Re: Revised LaTeX Project Public License (LPPL)
Frank Mittelbach <firstname.lastname@example.org> wrote:
> Walter Landry writes:
> > So if the LaTeX
> > people become evil and later decide to change the format so that you
> > get different behavior with non-validating files, then there has been
> > a retroactive change in the licensing terms. What exactly the format
> > is needs to be nailed down.
> good point. not in the license terms but in the result -- bad
> but again something along the lines of
> 1. You must make your modified package output to the screen a message
> that it isn't the original package
> 2. If the environment where your modified package is intended to be
> used provides a documented standard way of emitting such messages
> without making any other processing changes, you must use that.
> would take care of that, or not? (2) would apply only if not evil and if we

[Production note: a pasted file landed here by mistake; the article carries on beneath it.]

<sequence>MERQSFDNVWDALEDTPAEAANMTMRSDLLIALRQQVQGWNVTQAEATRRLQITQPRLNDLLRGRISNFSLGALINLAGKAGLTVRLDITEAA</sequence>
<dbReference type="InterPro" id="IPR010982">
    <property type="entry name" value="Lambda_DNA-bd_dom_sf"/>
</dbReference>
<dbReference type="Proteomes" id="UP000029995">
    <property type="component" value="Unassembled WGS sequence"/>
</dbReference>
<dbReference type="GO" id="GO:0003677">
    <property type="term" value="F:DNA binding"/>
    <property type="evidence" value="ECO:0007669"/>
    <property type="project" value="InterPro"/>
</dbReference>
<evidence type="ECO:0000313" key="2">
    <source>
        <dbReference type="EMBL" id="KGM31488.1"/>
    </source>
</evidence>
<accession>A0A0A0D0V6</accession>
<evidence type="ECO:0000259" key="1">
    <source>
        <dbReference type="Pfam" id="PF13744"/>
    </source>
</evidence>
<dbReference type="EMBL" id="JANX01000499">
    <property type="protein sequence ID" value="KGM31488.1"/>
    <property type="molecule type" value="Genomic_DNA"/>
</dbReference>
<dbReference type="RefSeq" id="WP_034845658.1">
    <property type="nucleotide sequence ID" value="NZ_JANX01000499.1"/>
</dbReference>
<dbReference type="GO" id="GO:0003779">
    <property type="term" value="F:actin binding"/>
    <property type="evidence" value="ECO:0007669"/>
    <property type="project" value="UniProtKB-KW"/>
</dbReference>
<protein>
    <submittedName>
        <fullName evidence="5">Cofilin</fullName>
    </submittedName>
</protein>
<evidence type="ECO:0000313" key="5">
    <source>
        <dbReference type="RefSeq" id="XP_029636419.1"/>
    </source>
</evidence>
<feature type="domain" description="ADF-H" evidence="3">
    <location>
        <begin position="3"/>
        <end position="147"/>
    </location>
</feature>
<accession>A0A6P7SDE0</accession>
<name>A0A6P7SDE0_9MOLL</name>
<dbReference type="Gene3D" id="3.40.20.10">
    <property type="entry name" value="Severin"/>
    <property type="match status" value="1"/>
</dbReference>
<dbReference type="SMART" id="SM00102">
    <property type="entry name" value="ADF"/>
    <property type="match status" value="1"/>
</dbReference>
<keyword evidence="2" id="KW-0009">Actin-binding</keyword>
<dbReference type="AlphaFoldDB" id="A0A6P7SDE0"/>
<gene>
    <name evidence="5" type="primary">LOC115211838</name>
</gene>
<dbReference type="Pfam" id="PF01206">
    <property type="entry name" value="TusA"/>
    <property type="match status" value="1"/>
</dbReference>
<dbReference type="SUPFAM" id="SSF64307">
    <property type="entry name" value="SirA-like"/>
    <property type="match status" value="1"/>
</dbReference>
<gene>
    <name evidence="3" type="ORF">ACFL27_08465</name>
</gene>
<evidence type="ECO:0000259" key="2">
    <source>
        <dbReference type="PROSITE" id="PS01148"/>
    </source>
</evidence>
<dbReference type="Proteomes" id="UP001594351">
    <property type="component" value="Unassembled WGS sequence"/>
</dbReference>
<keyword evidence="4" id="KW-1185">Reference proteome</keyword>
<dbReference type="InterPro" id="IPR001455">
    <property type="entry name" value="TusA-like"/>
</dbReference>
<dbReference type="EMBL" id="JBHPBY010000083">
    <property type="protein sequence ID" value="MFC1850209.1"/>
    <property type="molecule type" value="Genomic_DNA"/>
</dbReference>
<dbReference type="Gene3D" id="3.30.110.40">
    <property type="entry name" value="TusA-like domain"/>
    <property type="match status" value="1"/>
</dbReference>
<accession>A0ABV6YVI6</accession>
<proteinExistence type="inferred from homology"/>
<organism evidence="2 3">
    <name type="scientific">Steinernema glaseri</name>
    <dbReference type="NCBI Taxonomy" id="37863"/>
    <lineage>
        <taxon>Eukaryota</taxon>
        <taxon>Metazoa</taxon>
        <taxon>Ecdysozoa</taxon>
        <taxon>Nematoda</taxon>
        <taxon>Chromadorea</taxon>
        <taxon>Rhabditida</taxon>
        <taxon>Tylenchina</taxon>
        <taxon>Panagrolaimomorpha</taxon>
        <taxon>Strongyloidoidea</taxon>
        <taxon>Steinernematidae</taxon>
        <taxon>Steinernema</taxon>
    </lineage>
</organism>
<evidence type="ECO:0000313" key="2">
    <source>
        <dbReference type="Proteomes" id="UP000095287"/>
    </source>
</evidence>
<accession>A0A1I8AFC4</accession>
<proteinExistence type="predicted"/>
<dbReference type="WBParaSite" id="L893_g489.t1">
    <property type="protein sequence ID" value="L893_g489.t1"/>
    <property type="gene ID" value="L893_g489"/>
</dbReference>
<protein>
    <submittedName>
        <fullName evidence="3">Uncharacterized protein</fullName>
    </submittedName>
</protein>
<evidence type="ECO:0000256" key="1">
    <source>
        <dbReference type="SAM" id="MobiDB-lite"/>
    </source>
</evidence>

> turn evil you only have to do (1)
I think I understand what you're trying to say, but I'm not sure.
You're saying you must either
1) notify the user
2) use the standard method if it doesn't change anything
That would mostly cover it, but I don't think that you're actually
happy with it. Consider this: I make a fork of LaTeX called FubarTeX.
The main feature of this reimplentation is that it aborts if it sees
any attempts to notify by individual files. Now I can (indeed must)
modify all of my LaTeX files to not do any notification. Since
they're all "intended" to be run with FubarTeX, I'm free to distribute
these modified LaTeX files.
Actually, since LaTeX can be manipulated from the inside, it seems
like it wouldn't even be hard to modify standard LaTeX to do this.
All that you really need to do is redefine the notification macros to
abort or do nothing. I could then distribute this redefinition along
with my modifications, with the note that they should be used
The basic problem is that the individual files are not the whole
program. Trying to specify what is the "intended" interpreter leads
to non-free conditions.